20/07/01 - Day 19
Sonar finds "highly promising target"
Rob White reports
Conducting a sonar search for a never-before found wreck is a long and painstaking
business. It's not quite as bad as looking for the proverbial needle in a haystack -
more like trying to find it with a powerful magnet in your hand.
But you've still got to get your magnet in the right position over the haystack to have a chance of finding it!
The sonar goes down
The sonar sits 350 metres above the sea bottom on its first pass, sending out two
"swathes" or circular sweeps, one on either side of it. This covers an area 2,200
metres out to left and right on the first "low definition" pass.
This signal is then electronically treated and coloured to give the seabed image - like a contoured map - that you can see here. But the sonar can't look directly beneath itself - that's the big dark band in the middle. David Mearns located 'Bismarck' right on the edge of that band - a close-run thing.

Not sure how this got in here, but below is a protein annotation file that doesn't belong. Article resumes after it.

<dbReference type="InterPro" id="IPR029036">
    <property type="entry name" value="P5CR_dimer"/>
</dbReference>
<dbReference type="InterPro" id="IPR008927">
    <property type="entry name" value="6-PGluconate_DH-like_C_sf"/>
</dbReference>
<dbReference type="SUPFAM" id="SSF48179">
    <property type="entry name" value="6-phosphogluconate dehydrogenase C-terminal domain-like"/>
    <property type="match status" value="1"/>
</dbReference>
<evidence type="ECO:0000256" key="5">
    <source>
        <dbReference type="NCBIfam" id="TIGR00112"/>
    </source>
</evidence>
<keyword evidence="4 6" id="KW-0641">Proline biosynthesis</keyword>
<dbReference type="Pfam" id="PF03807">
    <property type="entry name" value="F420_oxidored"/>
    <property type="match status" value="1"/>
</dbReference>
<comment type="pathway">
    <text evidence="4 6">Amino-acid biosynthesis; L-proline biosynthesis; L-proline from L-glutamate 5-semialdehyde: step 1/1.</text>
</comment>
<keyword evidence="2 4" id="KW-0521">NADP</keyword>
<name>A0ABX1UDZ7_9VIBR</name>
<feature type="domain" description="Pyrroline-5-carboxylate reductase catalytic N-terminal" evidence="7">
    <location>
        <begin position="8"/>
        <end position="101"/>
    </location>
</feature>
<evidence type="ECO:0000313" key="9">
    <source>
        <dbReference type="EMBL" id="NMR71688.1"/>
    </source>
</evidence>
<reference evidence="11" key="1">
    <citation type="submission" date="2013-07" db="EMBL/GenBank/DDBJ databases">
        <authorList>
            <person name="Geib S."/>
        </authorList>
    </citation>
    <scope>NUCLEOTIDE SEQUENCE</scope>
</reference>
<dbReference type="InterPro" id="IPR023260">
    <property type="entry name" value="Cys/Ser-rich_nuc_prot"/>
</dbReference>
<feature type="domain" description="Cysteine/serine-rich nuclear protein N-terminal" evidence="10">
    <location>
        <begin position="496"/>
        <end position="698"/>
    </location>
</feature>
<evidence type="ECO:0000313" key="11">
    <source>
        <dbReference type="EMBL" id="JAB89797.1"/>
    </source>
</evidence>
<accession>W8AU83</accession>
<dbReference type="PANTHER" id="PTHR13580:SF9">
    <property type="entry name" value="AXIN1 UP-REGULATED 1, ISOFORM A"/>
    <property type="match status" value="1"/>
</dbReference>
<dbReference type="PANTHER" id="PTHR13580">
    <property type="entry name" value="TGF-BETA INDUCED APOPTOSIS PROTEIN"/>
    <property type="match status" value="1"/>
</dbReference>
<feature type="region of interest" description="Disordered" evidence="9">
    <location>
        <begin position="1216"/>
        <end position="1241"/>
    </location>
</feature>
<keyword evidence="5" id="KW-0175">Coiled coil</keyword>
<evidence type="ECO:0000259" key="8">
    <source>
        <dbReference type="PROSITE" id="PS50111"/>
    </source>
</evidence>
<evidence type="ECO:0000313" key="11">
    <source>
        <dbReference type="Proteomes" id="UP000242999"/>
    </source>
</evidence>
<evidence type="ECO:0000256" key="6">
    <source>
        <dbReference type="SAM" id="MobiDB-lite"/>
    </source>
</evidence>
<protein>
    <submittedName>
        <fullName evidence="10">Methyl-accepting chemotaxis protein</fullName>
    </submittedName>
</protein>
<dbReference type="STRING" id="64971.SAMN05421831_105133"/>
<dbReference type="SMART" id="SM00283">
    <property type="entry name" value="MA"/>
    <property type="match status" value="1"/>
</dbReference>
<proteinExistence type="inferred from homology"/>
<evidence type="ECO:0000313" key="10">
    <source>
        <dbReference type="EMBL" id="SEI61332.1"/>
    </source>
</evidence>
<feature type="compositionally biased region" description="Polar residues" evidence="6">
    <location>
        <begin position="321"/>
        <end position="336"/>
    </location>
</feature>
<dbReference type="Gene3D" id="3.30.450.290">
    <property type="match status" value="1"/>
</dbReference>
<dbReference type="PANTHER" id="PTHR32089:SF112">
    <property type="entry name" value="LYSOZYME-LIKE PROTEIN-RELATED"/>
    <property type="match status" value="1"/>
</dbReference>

And this, magnified to make it clearer, is the sort of thing you have to look out
for - a "hard target". Straight lines and right angles usually mean a man-made object,
and the darker the image the harder the target.
Go down deeper and you get a more "high-resolution" pass picking out more detail, which can give you an image almost as good as a photograph. But knowing which target to go for is the trick - that only comes with experience.
A "promising target" on the monitor screen
And for the rest of the team? We can only "rest on our arms reversed" as the military drill
says. Coiled springs the lot of of us.
STOP PRESS: David Mearns has identified a "highy promising" target. We're taking the
ROV down to look at it. There's a chance we might have the first pictures of the Hood tomorrow!